Good morning backcountry travelers this is Carl Skustad with the Chugach National Forest Avalanche Information Center on Friday January 22nd at 7 am. This will serve as a general backcountry avalanche advisory issued for Turnagain Arm with Turnagain Pass as the core advisory area (this advisory does not apply to highways, railroads, or operating ski areas).
There are still spots available for tomorrow’s snowmachine avalanche workshop in Turnagain Pass. Sign up at the Alaska Avalanche School (alaskaavalanche.com) or call (907)345-0878. They will cover rescue procedures and snow assessments with some class room and lots of field work.
Our Summit Lake Area Advisory is debuting today. It will be a general advisory posted on Friday and Saturday morning. The Summit Lake Area is part of the Chugach National Forest, it has been a goal of the CNFAIC to include more of the Forest for 9 years. Check it out !
Hindcast (Last 24 hours)
3800′ -Sunburst Wx Station-
Current temp is 24 (2 degree warmer than yesterday) Winds have been light averaging 8mph out of the east with a gusts of 14-16 mph. The winds are increasing slightly this morning.
2400′-Seattle Ridge Wx Station-
Winds have been calm to light averaging 5 mph out of the NNW with gusts of 7-14. We are currently replacing the temperature sensor on this station.
1800′-Center Ridge Wx Station-
Current temp is 17 (2 degrees warmer than yesterday) Zero inches of water and zero inches of new snow has fallen. Total snowpack is 67″.
Temps are a couple of degrees warmer this morning with inversions from G-Wood to Summit Lake. Expect 5-12 degrees temperature inversions this morning. These inversions are a sign of a stable air mass. There is a better chance that they will mix out today with increasing winds. The winds will be driven by the 1000 mb -986 mb pressure gradient that exists over our area. Scattered showers on the radar and satellite this morning. Expect clearing skies for the weekend as a weak low pressure trough exists from Central AK to CA.
WESTERN PRINCE WILLIAM SOUND-
500 AM AKST FRI JAN 22 2010
…STRONG WIND THROUGH THIS AFTERNOON NEAR WHITTIER…
.TODAY…CLOUDY WITH SCATTERED SNOW SHOWERS IN THE MORNING…THEN
PARTLY CLOUDY IN THE AFTERNOON. HIGHS IN THE LOWER 20S TO MID
30S…COLDEST INLAND. VARIABLE WIND 10 MPH EXCEPT NORTH WIND 20 TO
35 MPH NEAR SEWARD AND WEST 30 TO 45 MPH NEAR WHITTIER.
.TONIGHT…MOSTLY CLEAR. LOWS IN THE LOWER TEENS TO UPPER 20S…
COLDEST INLAND. VARIABLE WIND TO 10 MPH EXCEPT NORTH AND WEST WIND
20 TO 35 MPH NEAR SEWARD AND WHITTIER.
.SATURDAY…MOSTLY SUNNY. HIGHS IN THE LOWER 20S TO LOWER 30S…
COLDEST INLAND. LIGHT WINDS EXCEPT NORTH AND WEST 15 TO 30 MPH NEAR
SEWARD AND WHITTIER.
.SATURDAY NIGHT…PARTLY CLOUDY. LOWS IN THE LOWER TEENS TO LOWER
30S…COLDEST INLAND. LIGHT WINDS EXCEPT NORTH 15 MPH NEAR SEWARD.
.SUNDAY…MOSTLY SUNNY WITH ISOLATED SNOW SHOWERS. HIGHS IN THE
LOWER 20S TO MID 30S. VARIABLE WIND 10 MPH EXCEPT NORTH 10 TO 15 MPH
.SUNDAY NIGHT…MOSTLY CLOUDY WITH ISOLATED SNOW SHOWERS. LOWS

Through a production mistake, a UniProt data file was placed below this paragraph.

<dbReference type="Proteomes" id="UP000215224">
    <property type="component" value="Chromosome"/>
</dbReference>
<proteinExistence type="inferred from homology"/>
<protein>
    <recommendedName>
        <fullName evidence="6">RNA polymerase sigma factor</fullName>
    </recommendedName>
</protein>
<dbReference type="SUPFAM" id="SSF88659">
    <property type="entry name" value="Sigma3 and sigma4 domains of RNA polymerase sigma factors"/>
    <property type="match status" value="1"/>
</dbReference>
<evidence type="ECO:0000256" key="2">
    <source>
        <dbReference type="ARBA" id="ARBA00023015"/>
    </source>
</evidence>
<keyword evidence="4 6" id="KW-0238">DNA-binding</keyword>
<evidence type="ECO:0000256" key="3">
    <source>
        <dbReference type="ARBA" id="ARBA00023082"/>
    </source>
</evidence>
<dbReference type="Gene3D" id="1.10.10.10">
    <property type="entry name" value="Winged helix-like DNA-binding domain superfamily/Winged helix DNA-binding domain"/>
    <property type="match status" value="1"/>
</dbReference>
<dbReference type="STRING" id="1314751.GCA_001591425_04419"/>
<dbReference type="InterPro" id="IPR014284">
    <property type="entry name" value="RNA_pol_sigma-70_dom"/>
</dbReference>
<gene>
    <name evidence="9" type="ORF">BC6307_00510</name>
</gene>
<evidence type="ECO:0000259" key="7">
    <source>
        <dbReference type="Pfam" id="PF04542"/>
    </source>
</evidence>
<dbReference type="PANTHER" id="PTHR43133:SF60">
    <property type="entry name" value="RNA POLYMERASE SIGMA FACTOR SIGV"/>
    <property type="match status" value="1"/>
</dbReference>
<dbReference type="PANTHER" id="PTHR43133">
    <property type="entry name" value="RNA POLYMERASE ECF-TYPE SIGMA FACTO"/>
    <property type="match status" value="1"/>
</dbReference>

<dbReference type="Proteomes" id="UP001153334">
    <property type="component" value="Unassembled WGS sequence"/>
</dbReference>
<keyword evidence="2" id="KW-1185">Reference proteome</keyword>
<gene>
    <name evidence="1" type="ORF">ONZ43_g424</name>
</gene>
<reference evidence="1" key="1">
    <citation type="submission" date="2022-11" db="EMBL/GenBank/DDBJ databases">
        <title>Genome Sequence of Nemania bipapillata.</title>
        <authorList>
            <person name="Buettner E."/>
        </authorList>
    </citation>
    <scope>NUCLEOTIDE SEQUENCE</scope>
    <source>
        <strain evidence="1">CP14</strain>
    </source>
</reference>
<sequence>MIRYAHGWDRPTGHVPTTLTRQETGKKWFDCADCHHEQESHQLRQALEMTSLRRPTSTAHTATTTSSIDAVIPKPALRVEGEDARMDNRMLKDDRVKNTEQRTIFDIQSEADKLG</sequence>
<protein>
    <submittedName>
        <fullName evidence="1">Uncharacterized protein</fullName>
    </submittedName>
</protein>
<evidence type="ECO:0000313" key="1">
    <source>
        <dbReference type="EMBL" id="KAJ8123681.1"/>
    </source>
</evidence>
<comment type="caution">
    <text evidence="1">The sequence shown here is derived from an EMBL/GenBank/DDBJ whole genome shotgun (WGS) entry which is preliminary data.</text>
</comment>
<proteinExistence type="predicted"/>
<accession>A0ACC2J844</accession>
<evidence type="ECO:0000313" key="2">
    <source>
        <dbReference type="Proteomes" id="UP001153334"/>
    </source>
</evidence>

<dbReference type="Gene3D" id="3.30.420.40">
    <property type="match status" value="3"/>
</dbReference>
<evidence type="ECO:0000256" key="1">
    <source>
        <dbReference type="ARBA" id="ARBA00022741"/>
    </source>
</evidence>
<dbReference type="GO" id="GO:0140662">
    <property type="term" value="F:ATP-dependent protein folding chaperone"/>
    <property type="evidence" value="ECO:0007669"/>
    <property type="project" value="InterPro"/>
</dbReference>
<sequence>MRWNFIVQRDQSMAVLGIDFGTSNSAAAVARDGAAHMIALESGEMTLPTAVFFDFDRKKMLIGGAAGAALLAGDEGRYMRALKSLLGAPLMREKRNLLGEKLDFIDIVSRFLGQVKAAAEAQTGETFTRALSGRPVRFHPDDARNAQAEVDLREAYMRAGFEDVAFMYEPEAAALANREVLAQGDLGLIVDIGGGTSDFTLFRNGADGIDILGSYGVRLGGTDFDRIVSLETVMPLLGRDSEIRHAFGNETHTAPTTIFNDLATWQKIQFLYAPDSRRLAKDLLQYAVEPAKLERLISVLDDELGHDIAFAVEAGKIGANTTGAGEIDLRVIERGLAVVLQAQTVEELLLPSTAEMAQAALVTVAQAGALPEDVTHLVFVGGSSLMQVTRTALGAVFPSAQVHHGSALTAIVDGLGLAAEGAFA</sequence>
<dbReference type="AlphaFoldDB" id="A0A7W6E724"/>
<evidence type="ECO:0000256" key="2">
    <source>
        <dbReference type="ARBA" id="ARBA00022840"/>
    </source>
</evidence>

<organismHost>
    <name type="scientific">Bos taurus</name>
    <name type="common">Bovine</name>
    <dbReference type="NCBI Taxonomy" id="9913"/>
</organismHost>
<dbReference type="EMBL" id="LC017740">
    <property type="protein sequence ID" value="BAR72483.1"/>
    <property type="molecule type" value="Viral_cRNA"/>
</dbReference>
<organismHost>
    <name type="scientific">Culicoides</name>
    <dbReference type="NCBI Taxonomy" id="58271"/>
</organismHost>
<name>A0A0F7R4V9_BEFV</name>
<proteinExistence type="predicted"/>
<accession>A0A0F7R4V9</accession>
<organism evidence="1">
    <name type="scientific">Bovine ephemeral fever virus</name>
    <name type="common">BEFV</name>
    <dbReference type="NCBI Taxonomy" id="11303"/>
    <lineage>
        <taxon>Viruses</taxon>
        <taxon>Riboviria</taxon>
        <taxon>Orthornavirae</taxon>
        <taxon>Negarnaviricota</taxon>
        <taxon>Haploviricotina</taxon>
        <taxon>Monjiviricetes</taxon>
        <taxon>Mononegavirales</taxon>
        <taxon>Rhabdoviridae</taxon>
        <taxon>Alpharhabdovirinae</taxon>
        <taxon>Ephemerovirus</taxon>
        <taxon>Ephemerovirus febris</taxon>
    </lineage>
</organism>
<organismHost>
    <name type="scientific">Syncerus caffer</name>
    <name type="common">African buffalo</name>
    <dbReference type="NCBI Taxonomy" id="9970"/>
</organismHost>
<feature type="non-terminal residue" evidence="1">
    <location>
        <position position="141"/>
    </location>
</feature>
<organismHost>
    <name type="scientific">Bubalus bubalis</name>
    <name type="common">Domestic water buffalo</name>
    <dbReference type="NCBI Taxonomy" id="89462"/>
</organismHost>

15 TO 25.
TEMPERATURE / PRECIPITATION
SEWARD 29 18 28 / 40 0 0
GIRDWOOD 20 11 18 / 20 0 0
The main avalanche concern continues to be the slippery rain crust underneath the 1.5-2.5 feet of newer snow especially between 2000′-3000′. This slippery rain crust formed on Thursday Jan 7 and is widespread on all aspects from Girdwood to Seward.
We have been seeing a common feature in the snowpack throughout the advisory area. The newer storm snow likes to fail about ½ inch above the top rain crust with hard failures in the lower 20 range on compression tests with clean shears (Q2) where the shear plane is smooth but does not slide readily.
What this means according to the avalanche guidelines is that these test scores… “generally indicates good stability (in these particular test pit locations) but a compact group of skiers/snowboarders, a snowmachine, or explosives may trigger an avalanche. Natural avalanches are rare”.
These test scores are still on the low end of good stability and the structure of the snowpack is poor right now because it has the three main ingredients for an avalanche: a slab (the new 1.5-2.5 feet of snow) on top of a weaker layer (last week’s 6 inches of light dry snow) on top of a slippery bed surface (rain crust). Parts of our current snowpack and this advisory point toward low avalanche danger. However, I think of it like this. The danger scale only has one more level below our current rating of moderate. I know that stability could be better, thus I’m reserving the low for such a snowpack. Also, Lisa got a RB2 Q1-2 on a reuschblock yesterday at 2000 ft. (RB2=failure occurred when person stepped onto the block, Q1-2 means it had a very clean sheer). Don’t let the weather and snow quality shut off your brain this weekend.
Terrain management is key right now. If big lines are on your agenda-keep big eyes wide open. Make good risk assessments, travel one at a time, watch your partner, have an escape route, use terrain that avoids terrain traps, and have a rescue plan with all the rescue equipment needed for companion rescue. In the backcountry you are the rescue party. When responding to avalanche burials, organized rescue is organized recovery.
Always remember that safe backcountry travel requires training and experience. You control your own risk by choosing where, when, and how you travel.
Thanks for checking today’s avalanche advisory. The next one will be posted tomorrow Saturday January 23rd.